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Ongwen planned to escape from the LRA, witness tells ICC

Gulu residents in northern Uganda follow proceedings of the trial of Dominic Ongwen through live webtreaming / 26 January 2017

By Susan Kendi

Lord’s Resistance Army commander Dominic Ongwen was always planning to escape from the war and return home, a witness told judges at the International Criminal Court at The Hague.

“An escapee, Ocaya Luwum, had said Ongwen was always planning to escape from the LRA. I also heard Ongwen discussing with Ocan Labongo about someone whose attempted escape they had heard on Mega Radio,” the witness, a former LRA radio operator, told the court.

In intercepted radio communication, LRA boss Joseph Kony is heard ordering Ongwen to take all the soldiers, go to Pageya, and kill all of them [those escaping].

The witness, who was testifying under a protected identity – with face pixilation and voice distortion to avoid being recognized by the accused and others in court – identified the voices of LRA commanders on intercepted radio communication reviewed alongside transcripts in Acholi with English translation.

P-016, as the witness is known in court, is said to have returned home 12 years ago.

Ongwen is charged with 70 counts of war crimes and crimes against humanity for his role in the attacks on Lukodi (May 2004), Pajule (October 2003), Abok (June 2004) and Odek (April 2004) camps in northern Uganda. He is the only LRA commander on trial, even though the ICC issued warrants of arrest again him, Kony, Vincent Otti, Raska Rukwiya and Okot Odhiambo

In one radio intercept, Kony, who was code-named Zero Bravo, and Abudema Oringa Sisto are heard talking about what people were saying about civilian conditions on the British Broadcasting Corporation radio. Abudema suggests that all civilians should be killed but Kony disagrees, saying they should be spared. He says trying to kill all civilians was a bad idea, giving an unusual metaphor of a Langi person running across the Nile.

In another audio recording, Otti and Ongwen are heard conversing about two dead enemy soldiers, two uniforms, two pairs of gumboots, a gun, money and a Motorola phone, which were found during an ambush on the way to Opit. Kony, Ocan Pa Labongo and a signaler, Omona Michael, joined the conversation.

Kony asked that the mobile phone be destroyed. “The Motorola phone is said to be worth 10 Ting Tings (Acholi for a young girl but LRA code for something of great value that could be bartered for walkie-talkie radios or bullets in Southern Sudan),” the witness told the court.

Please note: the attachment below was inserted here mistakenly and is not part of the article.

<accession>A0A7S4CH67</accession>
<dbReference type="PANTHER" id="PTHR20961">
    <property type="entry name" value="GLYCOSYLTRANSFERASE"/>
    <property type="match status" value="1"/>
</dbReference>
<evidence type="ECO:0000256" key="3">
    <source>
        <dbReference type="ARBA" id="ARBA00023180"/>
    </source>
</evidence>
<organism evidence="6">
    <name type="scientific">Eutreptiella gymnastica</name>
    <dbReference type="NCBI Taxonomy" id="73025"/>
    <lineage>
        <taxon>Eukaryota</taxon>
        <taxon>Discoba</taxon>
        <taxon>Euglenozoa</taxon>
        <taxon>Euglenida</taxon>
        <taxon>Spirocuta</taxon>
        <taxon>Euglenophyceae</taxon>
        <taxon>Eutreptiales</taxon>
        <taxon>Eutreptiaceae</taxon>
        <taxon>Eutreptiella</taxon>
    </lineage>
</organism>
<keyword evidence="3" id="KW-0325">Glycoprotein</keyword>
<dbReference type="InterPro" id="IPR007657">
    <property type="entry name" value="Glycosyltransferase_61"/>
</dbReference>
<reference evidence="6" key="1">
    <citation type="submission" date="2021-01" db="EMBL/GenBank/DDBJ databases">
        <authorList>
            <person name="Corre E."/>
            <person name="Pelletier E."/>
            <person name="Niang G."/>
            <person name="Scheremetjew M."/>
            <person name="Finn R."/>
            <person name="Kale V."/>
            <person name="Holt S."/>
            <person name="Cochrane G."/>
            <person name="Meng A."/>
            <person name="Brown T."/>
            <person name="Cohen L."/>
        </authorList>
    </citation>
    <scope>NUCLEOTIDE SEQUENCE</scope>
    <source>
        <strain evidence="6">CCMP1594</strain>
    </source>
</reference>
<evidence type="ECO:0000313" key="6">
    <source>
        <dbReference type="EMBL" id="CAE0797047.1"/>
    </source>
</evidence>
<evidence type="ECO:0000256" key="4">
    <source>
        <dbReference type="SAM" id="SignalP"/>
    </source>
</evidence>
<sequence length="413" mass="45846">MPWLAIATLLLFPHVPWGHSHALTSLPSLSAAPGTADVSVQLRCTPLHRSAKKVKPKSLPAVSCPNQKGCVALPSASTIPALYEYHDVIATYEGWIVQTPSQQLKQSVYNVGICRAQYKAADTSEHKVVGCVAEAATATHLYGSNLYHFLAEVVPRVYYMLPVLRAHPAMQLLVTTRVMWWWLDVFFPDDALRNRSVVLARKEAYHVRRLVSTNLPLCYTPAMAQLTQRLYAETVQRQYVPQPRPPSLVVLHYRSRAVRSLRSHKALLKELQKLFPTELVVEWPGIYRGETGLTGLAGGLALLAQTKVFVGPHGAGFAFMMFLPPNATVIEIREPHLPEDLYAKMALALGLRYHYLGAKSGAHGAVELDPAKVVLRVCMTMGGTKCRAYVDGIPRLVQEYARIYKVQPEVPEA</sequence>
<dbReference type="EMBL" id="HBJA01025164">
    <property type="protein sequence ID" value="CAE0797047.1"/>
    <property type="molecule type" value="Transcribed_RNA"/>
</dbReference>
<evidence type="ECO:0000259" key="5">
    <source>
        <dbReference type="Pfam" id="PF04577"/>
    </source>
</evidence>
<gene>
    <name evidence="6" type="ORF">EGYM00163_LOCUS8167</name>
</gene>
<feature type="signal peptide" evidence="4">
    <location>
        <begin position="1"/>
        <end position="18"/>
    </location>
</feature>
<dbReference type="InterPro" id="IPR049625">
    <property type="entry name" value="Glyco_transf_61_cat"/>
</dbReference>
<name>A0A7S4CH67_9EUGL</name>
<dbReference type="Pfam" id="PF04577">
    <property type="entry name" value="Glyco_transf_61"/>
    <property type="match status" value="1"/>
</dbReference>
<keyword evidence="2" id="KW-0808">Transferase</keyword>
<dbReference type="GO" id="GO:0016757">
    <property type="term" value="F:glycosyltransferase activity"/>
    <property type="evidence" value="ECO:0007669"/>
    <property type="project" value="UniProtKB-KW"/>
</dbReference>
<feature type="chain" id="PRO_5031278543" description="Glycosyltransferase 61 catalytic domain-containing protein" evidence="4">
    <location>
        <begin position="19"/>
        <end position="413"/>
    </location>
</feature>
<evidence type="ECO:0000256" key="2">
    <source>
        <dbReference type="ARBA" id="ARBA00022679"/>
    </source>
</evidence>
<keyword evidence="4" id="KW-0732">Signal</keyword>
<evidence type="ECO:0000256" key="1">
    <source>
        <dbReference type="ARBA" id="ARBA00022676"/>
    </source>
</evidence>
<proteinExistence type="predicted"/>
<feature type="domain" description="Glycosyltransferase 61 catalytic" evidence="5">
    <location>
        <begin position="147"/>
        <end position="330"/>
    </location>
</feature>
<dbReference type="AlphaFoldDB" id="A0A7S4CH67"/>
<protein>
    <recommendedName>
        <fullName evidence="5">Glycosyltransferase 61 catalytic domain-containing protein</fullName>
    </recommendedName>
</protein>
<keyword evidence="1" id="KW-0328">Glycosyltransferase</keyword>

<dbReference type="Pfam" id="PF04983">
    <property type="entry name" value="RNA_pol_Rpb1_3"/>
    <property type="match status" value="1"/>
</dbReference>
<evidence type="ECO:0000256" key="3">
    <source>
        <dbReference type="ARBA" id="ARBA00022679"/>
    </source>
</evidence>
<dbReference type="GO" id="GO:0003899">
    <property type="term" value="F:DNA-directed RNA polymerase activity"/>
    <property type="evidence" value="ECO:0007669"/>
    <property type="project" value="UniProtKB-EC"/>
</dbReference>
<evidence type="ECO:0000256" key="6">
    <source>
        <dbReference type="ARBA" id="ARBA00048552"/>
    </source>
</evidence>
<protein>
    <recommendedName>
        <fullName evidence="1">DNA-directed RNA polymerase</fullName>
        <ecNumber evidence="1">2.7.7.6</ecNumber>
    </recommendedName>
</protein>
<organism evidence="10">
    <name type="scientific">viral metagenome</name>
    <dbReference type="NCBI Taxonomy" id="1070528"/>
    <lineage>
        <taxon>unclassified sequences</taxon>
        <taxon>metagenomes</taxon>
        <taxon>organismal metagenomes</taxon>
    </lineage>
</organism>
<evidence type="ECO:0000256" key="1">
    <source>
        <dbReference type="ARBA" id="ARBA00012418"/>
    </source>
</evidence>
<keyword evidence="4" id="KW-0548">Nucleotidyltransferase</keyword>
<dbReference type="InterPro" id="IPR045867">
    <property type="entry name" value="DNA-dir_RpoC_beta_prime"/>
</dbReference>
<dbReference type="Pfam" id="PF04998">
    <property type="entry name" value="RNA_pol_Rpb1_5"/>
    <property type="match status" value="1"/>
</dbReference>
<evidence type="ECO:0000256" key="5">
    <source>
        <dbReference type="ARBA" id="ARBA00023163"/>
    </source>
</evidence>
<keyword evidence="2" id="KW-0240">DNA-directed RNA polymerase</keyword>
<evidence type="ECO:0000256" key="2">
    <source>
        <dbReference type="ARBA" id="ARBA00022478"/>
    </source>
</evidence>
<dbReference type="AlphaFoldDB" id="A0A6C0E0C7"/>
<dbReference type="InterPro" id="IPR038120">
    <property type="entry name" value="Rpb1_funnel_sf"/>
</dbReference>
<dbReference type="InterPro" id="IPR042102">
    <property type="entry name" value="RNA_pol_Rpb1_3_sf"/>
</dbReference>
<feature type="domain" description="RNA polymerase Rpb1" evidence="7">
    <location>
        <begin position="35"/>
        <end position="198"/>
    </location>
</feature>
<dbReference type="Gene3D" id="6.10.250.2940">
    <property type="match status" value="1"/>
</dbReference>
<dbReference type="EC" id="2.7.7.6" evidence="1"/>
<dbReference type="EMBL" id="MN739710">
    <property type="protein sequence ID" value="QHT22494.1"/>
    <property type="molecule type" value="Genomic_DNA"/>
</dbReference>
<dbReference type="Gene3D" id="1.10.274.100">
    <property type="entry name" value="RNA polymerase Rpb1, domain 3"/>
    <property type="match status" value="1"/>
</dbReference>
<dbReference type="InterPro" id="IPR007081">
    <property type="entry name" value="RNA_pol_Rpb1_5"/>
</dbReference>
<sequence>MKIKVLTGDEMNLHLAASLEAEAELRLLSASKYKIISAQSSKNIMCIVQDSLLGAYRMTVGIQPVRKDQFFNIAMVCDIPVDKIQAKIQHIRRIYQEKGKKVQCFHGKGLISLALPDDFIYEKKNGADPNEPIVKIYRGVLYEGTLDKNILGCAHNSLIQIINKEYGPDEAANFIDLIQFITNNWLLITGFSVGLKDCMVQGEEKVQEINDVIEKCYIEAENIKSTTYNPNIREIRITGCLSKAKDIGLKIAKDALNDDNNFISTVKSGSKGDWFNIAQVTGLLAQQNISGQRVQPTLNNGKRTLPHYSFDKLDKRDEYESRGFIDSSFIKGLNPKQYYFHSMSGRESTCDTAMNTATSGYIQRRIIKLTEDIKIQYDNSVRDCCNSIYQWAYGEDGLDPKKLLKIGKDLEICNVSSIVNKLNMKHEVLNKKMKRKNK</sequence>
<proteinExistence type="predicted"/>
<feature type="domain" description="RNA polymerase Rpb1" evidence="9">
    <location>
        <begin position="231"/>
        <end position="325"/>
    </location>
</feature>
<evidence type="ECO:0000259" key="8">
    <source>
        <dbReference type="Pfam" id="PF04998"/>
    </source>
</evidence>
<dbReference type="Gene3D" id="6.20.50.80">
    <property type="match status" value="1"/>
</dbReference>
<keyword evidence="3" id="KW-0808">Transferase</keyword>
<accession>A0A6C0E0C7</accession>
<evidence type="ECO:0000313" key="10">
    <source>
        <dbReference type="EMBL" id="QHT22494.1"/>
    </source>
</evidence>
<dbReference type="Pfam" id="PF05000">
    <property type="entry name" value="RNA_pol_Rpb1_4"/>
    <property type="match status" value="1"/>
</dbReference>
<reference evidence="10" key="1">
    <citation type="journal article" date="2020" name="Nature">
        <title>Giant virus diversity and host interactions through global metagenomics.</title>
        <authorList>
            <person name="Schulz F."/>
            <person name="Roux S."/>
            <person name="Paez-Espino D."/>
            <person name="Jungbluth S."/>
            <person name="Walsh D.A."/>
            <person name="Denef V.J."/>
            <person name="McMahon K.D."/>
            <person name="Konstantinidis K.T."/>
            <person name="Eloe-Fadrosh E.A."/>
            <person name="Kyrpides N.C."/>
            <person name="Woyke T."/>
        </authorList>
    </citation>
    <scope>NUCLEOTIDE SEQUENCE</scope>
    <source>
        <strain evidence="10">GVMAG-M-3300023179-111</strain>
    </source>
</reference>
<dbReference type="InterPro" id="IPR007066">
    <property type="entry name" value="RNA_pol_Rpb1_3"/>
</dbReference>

Opit is on the way to Odek, one of the places where Ongwen is accused of leading a massacre in 2004.

“It was difficult to hear voices but I heard them talk about the attack on Pajule,” the witness said after another audio recording was played in court. A helicopter gunship was sent to shoot at the LRA forces but it was not brought down.” Kony said Otti should have shouted: “Kony Yee”.

The LRA was formed around 1987 to fight Yoweri Museveni’s National Resistance Movement government. The attacks that were led by Kony took place between 2003 and 2004. Ongwen was promoted to commander of the Sinia Brigade.

Kony referred to the ‘shoulder’ when awarding ranks since insignia were worn on the epaulets, the witness told the ICC judges Bertram Schmitt (presiding), Peter Kovacs and Raul Pangalangan. Kony reportedly promoted Vincent Otti, Okot Odek, Michael Odek, Ocen, Ongwen and Tulu to lieutenant general but also complained about officers Amola and Odongo, who were “not doing their work well” as compared to Ongwen, he added.

The LRA conflict spilled into neighbouring countries like South Sudan, the Central African Republic and the Democratic Republic of Congo. The LRA reportedly killed over 100,000 civilians, abducted over 60,000 children in the regions that were under incursion, and was notorious for using boys in combat operations and girls as sex slaves. More than 400,000 people were displaced from their homes.

Some 4,000 victims of the war are participating in the trial. The hearing continues.

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